Academic journal article CLCWeb: Comparative Literature and Culture

Vulnerability and Resistance in Carmen Aguirre's Mexican Hooker #1

Academic journal article CLCWeb: Comparative Literature and Culture

Vulnerability and Resistance in Carmen Aguirre's Mexican Hooker #1

Article excerpt

Carmen Aguirre is a Chilean writer and actress who was exiled from her country to Canada when she was a child and who lived in the underground for many years, a status at first forced by her parents as a way to protect her and her sister which later became a chosen condition. Exile, sexual violence and racial stereotyping of the colonized body affect this strong woman who is able to fight against the oppressive state and gender constructions, through a long process of self-knowing and self-healing. For Rossi, "Exile and trauma are interconnected. A victim of sexual violence (trauma) can become emotionally separated (exiled) from the own body, and a child forced from their country, with no control over her immigration (exiled), can feel traumatized by this geographical separation" (203). As a Chilean exiled, fear colonized her body through most of her life, determining her identities as refugee, exile, rape survivor and wife. Being an exiled child who suffered sexual abuse, her body becomes the repository of many kinds of violence that are filtered through the many PSTD symptoms her body underwent, ordeals which were either silenced or traumatically expressed.

Following Rossi's words, I consider Aguirre's body as an exiled, gendered, traumatized body. With that in mind, I will focus on how Aguirre's cultural body is vulnerable since she is affected by gender violence as well as by physical and psychological exile. Furthermore, I will examine how the artist reflects on the different ways in which performing interacts with trauma to heal her traumatic wounds in order to demonstrate how for the Chilean-Canadian author performing is the best resistance tool to voice the many stories experienced by oppressed people and to ensure survival.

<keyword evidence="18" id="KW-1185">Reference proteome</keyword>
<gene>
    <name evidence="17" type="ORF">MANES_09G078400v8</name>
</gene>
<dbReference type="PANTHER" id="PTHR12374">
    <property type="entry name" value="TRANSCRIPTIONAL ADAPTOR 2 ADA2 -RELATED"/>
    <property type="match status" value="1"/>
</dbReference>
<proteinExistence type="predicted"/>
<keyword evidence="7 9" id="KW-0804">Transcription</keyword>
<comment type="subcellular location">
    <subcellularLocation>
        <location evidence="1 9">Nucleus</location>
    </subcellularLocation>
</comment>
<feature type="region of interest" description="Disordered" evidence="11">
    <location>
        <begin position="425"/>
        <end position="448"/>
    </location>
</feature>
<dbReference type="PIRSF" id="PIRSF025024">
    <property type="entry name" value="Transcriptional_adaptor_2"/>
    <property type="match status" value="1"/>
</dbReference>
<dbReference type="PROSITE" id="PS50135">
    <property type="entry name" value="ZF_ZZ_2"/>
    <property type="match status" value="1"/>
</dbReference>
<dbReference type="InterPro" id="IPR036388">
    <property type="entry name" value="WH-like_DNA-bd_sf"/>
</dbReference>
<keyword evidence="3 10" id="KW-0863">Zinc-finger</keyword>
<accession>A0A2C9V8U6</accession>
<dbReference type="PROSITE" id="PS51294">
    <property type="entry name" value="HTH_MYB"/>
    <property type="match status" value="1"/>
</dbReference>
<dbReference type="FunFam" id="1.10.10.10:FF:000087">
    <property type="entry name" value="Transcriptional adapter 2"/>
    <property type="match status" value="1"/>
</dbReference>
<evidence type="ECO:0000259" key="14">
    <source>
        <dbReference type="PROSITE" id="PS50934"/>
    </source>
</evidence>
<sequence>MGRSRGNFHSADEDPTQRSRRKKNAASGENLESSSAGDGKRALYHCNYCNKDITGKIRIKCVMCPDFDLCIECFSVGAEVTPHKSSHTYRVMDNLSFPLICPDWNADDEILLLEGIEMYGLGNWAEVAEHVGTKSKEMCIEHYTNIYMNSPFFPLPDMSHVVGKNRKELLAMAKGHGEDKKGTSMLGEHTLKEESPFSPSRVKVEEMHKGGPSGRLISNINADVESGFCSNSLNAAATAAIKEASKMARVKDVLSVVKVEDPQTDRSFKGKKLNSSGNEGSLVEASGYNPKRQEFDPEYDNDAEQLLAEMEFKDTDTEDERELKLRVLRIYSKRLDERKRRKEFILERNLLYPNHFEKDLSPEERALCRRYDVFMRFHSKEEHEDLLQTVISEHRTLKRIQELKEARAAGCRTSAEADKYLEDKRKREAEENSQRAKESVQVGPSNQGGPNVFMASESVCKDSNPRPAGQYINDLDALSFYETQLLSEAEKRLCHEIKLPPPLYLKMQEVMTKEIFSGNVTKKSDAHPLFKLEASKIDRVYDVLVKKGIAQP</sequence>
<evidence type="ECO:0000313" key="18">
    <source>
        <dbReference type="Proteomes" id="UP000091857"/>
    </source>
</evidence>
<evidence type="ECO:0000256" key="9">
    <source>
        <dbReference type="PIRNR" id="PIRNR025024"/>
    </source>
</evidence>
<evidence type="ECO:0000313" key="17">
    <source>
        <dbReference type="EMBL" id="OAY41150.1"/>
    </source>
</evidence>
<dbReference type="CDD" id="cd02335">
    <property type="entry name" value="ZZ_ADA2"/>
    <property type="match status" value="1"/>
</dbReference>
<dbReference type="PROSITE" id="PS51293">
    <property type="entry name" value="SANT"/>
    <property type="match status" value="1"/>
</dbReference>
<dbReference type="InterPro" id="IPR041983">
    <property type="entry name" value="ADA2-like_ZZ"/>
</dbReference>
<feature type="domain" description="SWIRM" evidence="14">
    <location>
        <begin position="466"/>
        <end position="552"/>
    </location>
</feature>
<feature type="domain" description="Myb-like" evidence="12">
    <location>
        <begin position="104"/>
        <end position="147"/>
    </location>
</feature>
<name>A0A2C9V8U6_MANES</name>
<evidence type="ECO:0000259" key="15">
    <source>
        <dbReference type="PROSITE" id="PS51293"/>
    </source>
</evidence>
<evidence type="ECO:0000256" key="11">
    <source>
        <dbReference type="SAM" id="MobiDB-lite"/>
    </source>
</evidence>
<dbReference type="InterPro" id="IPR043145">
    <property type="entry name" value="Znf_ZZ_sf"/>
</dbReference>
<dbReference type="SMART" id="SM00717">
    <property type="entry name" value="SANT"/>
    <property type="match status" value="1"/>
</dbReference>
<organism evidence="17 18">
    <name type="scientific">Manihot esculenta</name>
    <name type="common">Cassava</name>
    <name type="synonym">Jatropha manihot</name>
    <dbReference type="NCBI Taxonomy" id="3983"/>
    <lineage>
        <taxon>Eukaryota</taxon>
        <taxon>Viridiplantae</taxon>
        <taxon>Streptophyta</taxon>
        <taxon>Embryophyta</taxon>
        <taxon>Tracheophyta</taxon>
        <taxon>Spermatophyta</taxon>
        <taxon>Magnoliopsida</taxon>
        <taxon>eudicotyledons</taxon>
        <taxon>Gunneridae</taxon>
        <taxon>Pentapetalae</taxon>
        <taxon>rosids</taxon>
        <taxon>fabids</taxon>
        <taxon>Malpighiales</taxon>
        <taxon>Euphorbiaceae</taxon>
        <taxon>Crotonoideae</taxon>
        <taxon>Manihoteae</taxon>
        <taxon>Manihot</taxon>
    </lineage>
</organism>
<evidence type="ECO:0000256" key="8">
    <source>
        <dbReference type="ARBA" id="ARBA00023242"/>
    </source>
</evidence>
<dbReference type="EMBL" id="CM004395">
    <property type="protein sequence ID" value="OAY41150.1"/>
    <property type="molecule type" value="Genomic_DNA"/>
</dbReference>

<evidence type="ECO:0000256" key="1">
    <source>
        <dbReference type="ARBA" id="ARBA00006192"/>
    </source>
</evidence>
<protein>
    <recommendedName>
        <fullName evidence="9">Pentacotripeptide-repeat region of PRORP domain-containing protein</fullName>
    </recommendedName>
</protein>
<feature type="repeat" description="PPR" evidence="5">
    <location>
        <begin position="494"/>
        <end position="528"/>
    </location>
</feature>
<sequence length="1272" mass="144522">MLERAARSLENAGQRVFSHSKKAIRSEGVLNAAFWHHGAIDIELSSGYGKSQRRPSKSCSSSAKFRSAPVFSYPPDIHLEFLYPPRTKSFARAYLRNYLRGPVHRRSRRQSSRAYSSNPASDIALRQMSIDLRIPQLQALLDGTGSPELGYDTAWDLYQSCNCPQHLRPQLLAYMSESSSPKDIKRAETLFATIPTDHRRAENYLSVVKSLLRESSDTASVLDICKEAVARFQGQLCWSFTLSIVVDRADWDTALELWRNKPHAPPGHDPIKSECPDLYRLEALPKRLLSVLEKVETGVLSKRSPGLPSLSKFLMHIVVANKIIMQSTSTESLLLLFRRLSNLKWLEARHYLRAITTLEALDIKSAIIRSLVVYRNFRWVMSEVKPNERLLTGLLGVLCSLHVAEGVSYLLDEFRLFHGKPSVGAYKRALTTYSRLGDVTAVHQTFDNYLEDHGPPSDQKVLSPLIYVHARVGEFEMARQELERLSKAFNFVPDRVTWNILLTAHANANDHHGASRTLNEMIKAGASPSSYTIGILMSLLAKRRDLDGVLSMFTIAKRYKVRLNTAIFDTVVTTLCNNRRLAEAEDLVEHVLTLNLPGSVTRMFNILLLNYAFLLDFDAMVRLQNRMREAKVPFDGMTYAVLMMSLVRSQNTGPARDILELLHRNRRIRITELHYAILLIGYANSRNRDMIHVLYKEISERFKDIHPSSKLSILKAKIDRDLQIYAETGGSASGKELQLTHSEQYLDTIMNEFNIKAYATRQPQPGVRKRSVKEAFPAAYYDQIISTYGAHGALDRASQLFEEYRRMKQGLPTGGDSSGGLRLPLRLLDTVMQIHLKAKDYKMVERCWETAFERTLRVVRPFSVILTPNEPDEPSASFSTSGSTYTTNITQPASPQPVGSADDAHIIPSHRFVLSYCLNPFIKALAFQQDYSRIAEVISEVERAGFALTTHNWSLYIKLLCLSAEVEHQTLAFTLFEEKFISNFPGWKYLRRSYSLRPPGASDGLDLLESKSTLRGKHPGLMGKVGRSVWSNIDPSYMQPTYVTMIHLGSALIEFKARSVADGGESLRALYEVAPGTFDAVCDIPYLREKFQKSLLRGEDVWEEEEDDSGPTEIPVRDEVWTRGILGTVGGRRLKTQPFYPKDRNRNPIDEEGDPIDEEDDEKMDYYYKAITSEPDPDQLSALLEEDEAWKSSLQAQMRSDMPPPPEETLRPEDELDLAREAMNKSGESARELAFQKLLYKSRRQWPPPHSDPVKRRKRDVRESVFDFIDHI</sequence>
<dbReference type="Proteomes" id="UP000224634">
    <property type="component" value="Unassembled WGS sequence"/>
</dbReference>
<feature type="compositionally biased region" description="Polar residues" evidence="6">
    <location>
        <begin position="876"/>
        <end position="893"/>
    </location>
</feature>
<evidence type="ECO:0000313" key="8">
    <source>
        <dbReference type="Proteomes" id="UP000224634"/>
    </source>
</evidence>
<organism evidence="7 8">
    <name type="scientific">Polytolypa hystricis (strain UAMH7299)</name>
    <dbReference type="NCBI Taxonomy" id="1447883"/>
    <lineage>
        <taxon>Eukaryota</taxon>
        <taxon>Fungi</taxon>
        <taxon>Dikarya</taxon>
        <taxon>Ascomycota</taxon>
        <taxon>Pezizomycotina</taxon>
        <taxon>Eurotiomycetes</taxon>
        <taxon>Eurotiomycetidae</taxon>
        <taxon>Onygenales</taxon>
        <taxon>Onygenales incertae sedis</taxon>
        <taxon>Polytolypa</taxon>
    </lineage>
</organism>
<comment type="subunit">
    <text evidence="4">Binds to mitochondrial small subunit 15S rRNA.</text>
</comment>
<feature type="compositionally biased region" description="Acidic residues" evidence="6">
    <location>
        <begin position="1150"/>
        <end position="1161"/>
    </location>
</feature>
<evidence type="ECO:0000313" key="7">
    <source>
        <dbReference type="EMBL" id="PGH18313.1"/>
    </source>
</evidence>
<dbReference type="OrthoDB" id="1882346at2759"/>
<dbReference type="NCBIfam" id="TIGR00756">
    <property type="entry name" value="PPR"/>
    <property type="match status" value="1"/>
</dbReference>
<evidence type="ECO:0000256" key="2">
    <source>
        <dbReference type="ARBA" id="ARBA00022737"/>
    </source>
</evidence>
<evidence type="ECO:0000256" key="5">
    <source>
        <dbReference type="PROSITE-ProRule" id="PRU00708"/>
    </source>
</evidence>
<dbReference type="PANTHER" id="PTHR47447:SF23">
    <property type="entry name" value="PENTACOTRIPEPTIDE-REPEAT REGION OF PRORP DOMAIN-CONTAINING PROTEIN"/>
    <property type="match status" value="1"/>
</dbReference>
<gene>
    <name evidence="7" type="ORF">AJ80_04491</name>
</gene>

This contribution analyses Chilean-Canadian playwright and actress Carmen Aguirre's latest autobiographical novel, Mexican Hooker#1, to examine Latina vulnerability in relation to exile, emigration, gender violence, and stereotypes, addressing the post-traumatic stress disorder symptoms she suffers and the difficulties she finds on her way to heal herself and her community. Despite all the difficulties that the author meets on her way to becoming an actress, resilience is translated in Aguirre's work as a testimony to her physical and psychological wounds. Her autobiographical account offers a meditation on the extraordinary resilience of Latina exiled women. Having said that, this paper argues that resisting the vulnerability of the Latina female exiled body and voicing trauma are only possible for Aguirre through the dramatized body.

My choice of Chilean-Canadian playwright and actress Carmen Aguirre, especially her last autobiographical work, is based on her account of exile, her analysis of Latina female stereotypes, and her wide-ranging discussion of trauma and sexual violence and vulnerability. Those issues are not specific to Aguirre, but rather, they affect Latina women in general. Therefore, this book stands as a metaphor of Latina concerns throughout the Americas. It is especially important in Canada, where Chilean refugees were welcomed during Aguirre's early years in the country: "In the 1970s, Canadian trade unions had successfully worked with church groups to pressure the government to accept more Chilean refugees from Pinochet's government" (Garcia 146). It provides, thus, a focus for awareness and critical thinking about these issues. In this regard, I consider that Latina author Carmen Aguirre has not received the critical attention that she deserves. She has also published another autobiographical work devoted to her life underground titled Something Fierce, Memoirs of a Revolutionary Daughter (2011), and plays such as The Refugee Hotel (2010), which narrates the experiences of a group of Chilean refugees in Canada, or Blue Box (2013), a monologue performed by herself in which she talks about her acting roles as a Latina actress as well as her sexual life. …

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